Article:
Monday, July 16, 2018

A large assortment of magical helpers (Following folktales around the world 74. - Slovakia)

Today I continue the blog series titled Following folktales around the world! If you would like to know what the series is all about, you can find the introduction post here. You can find all posts in the series here, or you can follow the series on Facebook!

Az aranyagancsos szarvas
Szlovák népmesék
Pavol Dobšinský
Móra, 1976.

This book contains thirty elaborate fairy tales from the 19th century collections of author and folklorist Pavol Dobšinský. He published more than a hundred Slovak folktales over the course of the 19th century - and also edited them to fit better for young audiences, even though they were originally meant to be told to adults. This editing definitely shows on some of the texts: A prince "talks at" a sleeping princess, who becomes pregnant from it; a grateful dead companion "brandishes his sword" to scare the devil out of a princess, instead of cutting her in half. The language of the tales is also quite literary and elaborate, resembling Andersen more than a folklore collection. With that said, the stories were still very much enjoyable.
If you want to read some of Dobšinský's collection in English, try this book.


My favorite tale in the book was that of The black haired prince. It takes place in a kingdom where everyone and everything has black hair, except for the prince whose locks are raven black. The king tries all kinds of cures and treatments on him, but they don't work. The story is an Unfaithful Servant type, with betrayal and suffering and such, but of course all is well in the end, and the prince's hair turns red. After this my second favorite story was that of the Most beautiful couple, in which a witch, a male witch, the devil, a soldier, and two complete kingdoms worked on getting two beautiful people together.
One of the most beautiful stories in the book is The King of Time. It resembles the Twelve Month Brothers greatly, except here after the poor man is rewarded and the rich punished, the King of Time keeps helping the poor man (along with the Kings of Water, Fire, and Wind), until he rescues his stolen wife. The prince born from an egg was another pretty fairy tale in which the hero defeated the Iron-nosed Witch with the help of his courage and his animal friends. And while on the topic of helpers: In Beauty of the World, the hero was assisted by the Moon, who sacrificed himself multiple times, and had to be brought back from the dead.
Jankó and Mackó was probably one of the best variants of the gold-spitting prince story I have ever found. Two brothers eat from the forbidden flesh of a magic bird, and gain magical powers. I liked that one of them, Jankó, became an artist, and fell in love with a princess while teaching her music and painting. I also liked that when they sent him to be devoured by a dragon, he made friends with it instead.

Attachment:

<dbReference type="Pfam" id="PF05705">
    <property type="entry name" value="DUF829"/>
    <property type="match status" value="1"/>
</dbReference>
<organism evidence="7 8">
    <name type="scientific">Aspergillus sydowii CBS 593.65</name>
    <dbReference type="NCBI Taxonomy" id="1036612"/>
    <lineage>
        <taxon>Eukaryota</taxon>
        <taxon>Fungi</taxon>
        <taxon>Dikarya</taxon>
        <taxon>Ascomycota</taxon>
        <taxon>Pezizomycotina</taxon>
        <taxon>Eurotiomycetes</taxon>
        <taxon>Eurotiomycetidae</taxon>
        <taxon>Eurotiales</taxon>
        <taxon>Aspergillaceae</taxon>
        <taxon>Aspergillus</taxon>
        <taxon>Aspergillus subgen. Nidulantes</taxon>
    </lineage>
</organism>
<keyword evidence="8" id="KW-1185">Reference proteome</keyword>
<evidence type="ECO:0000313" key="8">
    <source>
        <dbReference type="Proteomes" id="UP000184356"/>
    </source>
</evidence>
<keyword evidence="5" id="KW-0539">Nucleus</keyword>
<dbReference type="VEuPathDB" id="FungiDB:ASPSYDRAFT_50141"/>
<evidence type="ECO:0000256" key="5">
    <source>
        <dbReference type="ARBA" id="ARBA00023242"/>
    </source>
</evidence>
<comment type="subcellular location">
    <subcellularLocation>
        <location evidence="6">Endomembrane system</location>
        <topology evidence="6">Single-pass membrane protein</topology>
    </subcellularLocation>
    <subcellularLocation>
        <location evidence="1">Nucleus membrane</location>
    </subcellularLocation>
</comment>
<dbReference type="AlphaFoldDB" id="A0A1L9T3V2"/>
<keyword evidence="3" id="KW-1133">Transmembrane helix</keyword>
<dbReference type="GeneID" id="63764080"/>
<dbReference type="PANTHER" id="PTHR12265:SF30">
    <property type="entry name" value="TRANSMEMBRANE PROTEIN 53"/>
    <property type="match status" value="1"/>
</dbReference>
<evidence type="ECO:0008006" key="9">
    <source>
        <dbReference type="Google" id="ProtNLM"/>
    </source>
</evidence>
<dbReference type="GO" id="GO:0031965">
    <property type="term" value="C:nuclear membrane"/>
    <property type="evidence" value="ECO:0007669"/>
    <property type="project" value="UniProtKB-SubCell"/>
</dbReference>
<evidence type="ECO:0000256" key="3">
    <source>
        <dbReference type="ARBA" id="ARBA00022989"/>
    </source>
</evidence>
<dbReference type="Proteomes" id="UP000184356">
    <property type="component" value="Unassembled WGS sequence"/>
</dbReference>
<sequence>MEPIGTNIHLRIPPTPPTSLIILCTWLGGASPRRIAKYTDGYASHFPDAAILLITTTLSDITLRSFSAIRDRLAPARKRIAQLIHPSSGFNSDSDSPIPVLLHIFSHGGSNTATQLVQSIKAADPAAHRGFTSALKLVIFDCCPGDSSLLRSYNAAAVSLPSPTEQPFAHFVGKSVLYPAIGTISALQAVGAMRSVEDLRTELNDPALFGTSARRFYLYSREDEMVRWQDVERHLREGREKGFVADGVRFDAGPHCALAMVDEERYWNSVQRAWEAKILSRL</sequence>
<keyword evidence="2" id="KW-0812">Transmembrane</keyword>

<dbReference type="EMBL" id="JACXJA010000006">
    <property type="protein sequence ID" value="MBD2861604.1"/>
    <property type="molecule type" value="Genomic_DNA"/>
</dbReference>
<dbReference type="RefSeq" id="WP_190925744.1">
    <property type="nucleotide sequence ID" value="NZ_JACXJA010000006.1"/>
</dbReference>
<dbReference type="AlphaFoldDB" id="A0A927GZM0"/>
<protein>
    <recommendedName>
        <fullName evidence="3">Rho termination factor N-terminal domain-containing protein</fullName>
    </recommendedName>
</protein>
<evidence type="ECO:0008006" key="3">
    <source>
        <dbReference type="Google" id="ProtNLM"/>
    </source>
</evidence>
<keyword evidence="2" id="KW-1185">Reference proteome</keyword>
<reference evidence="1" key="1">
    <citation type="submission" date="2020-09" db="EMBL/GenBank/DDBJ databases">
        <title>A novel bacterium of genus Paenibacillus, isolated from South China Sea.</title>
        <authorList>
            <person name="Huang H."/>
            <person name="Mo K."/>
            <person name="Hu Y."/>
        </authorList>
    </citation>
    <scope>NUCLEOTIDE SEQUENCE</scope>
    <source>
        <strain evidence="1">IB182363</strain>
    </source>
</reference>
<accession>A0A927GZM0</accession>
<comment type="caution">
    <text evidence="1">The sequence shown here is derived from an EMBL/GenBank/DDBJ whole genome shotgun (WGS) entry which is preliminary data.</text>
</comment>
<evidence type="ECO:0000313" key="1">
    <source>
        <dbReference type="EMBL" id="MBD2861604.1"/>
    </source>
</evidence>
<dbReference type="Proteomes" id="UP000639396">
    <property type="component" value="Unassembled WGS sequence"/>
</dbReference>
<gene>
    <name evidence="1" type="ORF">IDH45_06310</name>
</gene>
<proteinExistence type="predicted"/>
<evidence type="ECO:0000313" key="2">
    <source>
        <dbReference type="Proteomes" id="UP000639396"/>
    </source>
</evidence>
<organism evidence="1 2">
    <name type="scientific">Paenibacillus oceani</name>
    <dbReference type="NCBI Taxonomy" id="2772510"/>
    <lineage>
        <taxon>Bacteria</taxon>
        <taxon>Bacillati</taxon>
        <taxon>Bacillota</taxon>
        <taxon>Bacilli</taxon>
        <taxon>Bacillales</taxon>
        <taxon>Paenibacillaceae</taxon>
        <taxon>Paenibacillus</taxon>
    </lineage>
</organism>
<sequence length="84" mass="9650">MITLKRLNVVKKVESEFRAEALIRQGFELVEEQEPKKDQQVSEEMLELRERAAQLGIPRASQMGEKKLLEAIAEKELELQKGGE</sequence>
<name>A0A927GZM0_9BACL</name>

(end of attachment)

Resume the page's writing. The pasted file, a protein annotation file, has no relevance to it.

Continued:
Probably the most unexpected tale was that of the Ragged Prince, who accidentally wandered into the Castle of Destiny, and witnessed first hand how people's fates are decided. He even got a useful tip about changing his own...


Kay Nielsen: The two borthers
Most of the stories in the book were of familiar types, but they all had something unique and unexpected in them. In The enchanted forest, the lions, bears, and wolves helping the twin heroes turned out to be princes themselves. In the Aladdin-variant of The snake, the cat, and the dog, the dog and the cat had to go ring-hunting with a hook tied to the cat's tail. In another variant, The magic lamp loved its owner so much that it left clues behind so that he could find the evil wizard who stole the lamp. The three enchanted princes that helped another hero along turned out to be under a unique enchantment: They lived as beasts under the waning moon, and humans under the waxing moon (I like to imagine they changed shape in phases). The cat princess could be rescued from her own curse by listening to flute music until she cried three times. The golden-haired gardener in this case was a Heroic kitchen servant - with the extremely badass ability of being able to summon the armies of the King of Darkness to help him in battle.
The story of Little Friday and the Warrior of the Plains is probably the best variant of the Grateful Dead tale type I have ever seen. It tells of the friendship of an orphan boy and a veteran soldier who comes back to life to help him. Other extraordinary helper tales included The cursed princess (very much like Longshanks, Girth, and Keen from Czechia), and The proud maiden and the dragon, in which three brothers with special powers rescued an "annoyingly screaming" princess.
The "best story title" prize was won by Vratko and the Ferryman Dry All the Tears of the World (I can already see the indie movie poster). It was a kinder version of the Devil's three golden hairs. King Thrushbeard was King Redbeard here, and the Clever Maid was a Clever Wife. For the first time in the Slavic countries, I found a Fern Flower legend, too.

Where to next?

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